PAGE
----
A tick on wood

The snow is finally melting, and the bounty of spring is beginning to arrive. Of course, along with the fresh breezes, colourful flowers, and singing birds come the parasites we all love to hate. Tick season has officially arrived, and protecting your pet – and your family – from the many diseases they carry is a top priority. Fortunately, the team at Parkside Animal Hospital is here to help!

Ticks 101

Ticks are commonly thought of as insects or bugs, but they’re actually arachnids (relatives of spiders and scorpions). They feed on the blood of animals and humans and are capable of transmitting a variety of diseases, including:

  • Lyme disease
  • Rocky Mountain spotted fever
  • Ehrlichiosis
  • Powassan virus
  • Anaplasmosis
  • Babesiosis
  • Tick-borne encephalitis
  • Tick paralysis

Ticks can’t fly or jump. Instead, they usually hang out on the tips of grasses and shrubs, waiting for a host to walk by so they can hop a ride. If you or a pet unwittingly bring a tick indoors, it can be transferred to other pets or people in the home. Although ticks can be found almost anywhere, they exist in larger numbers in wooded or grassy areas, along lakeshores and river beds, and anywhere deer are present.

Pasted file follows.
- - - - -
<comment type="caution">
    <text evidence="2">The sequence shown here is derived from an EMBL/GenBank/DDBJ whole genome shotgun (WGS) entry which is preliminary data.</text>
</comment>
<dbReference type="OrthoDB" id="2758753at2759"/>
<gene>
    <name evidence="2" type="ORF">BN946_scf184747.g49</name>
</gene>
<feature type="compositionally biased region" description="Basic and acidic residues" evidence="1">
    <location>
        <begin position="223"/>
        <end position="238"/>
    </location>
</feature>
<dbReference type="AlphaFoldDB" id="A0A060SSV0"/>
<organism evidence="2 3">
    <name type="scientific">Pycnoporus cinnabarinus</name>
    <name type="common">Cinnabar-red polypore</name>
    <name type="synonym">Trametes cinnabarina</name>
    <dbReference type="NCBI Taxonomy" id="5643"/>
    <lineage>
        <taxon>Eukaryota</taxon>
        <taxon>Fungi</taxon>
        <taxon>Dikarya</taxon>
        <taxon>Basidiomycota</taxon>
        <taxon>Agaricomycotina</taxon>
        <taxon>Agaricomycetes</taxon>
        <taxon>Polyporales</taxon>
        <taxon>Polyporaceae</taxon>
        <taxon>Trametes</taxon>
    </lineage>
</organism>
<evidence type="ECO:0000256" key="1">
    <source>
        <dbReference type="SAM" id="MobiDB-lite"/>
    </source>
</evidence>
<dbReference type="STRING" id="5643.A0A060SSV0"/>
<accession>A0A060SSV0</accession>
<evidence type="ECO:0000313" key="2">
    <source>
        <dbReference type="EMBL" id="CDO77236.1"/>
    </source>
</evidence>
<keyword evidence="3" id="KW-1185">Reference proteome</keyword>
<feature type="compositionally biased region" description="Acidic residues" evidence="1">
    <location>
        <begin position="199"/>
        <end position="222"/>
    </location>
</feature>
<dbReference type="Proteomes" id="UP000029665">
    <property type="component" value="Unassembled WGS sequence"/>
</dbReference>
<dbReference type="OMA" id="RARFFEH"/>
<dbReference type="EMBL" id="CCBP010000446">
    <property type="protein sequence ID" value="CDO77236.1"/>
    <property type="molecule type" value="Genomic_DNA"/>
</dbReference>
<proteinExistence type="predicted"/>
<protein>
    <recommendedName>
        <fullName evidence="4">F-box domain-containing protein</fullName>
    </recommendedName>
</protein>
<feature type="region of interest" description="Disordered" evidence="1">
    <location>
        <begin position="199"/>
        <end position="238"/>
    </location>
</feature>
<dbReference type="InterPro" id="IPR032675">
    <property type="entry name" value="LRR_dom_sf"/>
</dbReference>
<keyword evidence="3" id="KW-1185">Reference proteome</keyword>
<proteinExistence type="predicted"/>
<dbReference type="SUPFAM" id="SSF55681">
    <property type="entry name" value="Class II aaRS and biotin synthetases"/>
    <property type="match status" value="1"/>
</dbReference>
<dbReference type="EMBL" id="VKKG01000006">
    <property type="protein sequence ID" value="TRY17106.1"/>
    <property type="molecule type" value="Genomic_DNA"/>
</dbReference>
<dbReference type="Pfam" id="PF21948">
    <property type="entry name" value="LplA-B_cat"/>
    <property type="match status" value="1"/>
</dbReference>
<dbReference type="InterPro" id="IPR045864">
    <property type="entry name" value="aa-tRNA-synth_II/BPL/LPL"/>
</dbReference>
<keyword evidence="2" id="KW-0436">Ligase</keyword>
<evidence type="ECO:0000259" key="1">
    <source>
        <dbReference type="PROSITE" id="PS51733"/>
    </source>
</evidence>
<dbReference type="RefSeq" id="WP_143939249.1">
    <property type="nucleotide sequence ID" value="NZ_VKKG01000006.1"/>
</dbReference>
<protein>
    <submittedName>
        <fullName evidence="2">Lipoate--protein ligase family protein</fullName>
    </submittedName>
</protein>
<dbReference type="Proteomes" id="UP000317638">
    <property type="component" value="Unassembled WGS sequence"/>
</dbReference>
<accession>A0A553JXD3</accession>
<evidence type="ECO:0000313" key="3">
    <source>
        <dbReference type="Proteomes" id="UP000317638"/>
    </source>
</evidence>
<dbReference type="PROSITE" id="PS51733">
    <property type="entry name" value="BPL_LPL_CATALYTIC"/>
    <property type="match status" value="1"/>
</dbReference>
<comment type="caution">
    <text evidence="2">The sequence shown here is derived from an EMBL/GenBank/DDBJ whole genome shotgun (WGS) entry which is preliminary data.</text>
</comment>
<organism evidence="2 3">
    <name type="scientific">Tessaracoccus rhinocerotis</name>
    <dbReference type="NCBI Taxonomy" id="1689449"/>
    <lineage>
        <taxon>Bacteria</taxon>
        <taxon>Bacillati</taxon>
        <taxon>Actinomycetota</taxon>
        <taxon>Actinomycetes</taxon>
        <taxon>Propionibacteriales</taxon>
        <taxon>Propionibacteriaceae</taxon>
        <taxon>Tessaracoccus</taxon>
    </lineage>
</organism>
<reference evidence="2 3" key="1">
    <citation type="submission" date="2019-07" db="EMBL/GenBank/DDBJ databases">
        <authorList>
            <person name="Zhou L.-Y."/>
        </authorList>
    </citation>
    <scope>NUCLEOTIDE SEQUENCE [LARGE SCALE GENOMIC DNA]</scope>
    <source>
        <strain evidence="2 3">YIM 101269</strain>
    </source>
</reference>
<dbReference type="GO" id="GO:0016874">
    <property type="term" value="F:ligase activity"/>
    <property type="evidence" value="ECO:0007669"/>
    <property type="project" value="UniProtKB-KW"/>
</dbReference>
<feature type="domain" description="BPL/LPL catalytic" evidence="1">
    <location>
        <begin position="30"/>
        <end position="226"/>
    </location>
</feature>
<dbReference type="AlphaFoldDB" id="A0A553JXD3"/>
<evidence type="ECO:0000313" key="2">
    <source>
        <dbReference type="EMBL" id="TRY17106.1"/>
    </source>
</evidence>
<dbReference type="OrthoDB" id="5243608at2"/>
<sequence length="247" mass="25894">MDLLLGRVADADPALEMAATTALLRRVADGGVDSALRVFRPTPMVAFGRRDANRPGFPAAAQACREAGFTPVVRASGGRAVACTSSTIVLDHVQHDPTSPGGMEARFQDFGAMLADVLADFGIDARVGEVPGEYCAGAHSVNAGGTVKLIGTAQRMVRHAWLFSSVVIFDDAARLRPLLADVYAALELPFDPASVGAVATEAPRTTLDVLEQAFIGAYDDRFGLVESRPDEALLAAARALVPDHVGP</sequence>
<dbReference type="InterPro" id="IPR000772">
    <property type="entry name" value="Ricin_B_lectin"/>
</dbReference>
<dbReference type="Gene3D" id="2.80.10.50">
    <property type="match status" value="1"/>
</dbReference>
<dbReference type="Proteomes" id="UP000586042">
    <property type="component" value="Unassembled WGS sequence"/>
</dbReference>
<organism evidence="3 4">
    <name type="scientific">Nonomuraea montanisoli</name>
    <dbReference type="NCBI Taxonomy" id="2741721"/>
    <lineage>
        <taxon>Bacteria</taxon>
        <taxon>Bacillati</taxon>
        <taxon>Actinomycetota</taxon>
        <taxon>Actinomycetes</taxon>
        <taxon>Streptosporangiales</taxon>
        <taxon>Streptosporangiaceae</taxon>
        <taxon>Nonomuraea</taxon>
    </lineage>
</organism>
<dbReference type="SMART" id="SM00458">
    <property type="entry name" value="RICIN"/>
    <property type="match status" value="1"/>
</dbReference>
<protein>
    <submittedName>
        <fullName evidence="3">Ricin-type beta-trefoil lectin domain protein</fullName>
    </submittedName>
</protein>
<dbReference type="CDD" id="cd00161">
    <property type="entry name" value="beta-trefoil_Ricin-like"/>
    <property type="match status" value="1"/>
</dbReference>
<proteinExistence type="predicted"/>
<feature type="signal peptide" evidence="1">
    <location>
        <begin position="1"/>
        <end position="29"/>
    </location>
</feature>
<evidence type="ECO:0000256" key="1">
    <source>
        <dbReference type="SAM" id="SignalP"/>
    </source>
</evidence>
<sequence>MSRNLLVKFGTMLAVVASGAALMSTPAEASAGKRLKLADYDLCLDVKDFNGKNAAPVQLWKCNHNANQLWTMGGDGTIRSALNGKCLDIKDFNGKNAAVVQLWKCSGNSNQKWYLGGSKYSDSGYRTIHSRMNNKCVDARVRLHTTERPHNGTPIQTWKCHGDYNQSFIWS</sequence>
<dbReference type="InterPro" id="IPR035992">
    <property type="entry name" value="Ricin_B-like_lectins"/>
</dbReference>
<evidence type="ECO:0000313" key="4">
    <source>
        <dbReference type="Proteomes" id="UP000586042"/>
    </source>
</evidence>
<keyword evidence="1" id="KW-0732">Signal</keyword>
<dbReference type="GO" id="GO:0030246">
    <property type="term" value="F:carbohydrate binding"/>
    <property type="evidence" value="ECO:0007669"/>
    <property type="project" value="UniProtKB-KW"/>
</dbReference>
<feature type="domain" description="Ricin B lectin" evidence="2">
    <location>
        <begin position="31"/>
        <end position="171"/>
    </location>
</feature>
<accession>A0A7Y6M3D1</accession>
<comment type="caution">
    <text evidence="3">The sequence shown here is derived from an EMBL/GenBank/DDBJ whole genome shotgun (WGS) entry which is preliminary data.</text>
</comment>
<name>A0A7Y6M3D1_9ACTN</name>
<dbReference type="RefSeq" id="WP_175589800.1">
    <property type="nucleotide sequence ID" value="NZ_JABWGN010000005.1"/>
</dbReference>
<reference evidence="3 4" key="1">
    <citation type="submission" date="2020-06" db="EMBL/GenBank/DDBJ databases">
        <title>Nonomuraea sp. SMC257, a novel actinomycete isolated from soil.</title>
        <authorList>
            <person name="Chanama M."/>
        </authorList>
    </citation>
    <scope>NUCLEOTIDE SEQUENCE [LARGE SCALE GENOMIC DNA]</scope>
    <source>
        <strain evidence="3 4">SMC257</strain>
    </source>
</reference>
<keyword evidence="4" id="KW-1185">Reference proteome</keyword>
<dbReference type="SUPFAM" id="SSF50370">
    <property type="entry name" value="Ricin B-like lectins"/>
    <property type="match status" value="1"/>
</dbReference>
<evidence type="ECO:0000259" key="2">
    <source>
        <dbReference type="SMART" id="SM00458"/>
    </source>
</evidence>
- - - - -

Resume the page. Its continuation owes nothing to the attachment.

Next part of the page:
Prevent, Prevent, Prevent

Preventing exposure to tick-borne disease is always preferable to treating your pet once they’re infected. In addition to keeping your pet on a flea and tick preventive, you can reduce your pet’s chances of coming into contact with these parasites with the following tips:

  • Inspect your pet for ticks each time they come indoors. Ticks can attach anywhere on the body, especially around the ears, neck, head, feet, and base of the tail. If you find a tick, remove it by grasping the part closest to your pet’s skin with tweezers and pulling straight out. Dispose of the tick by drowning it in rubbing alcohol.
  • Make your property less hospitable to ticks by keeping it trimmed and weeded. Remove piles of leaves, wood, and other debris.
  • Wildlife often harbor ticks. Use fencing to keep them out of your yard, and never let your pet investigate wild animals (dead or living).

Tick Season in Ontario

Tick season in Ontario generally begins in April, although some years, ticks have been active as early as March. There’s a slight lull in tick activity over the summer, and it picks up again from September to November.

As a general rule, the hard freeze of the winter kills off these parasites in our neck of the woods, but if you and your pet are traveling south for the winter, please chat with us about whether a parasite preventive may be needed for your destination during these months.

If you want to start your pet on a parasite prevention protocol or you need a refill, please don’t hesitate to contact the staff at Parkside Animal Hospital.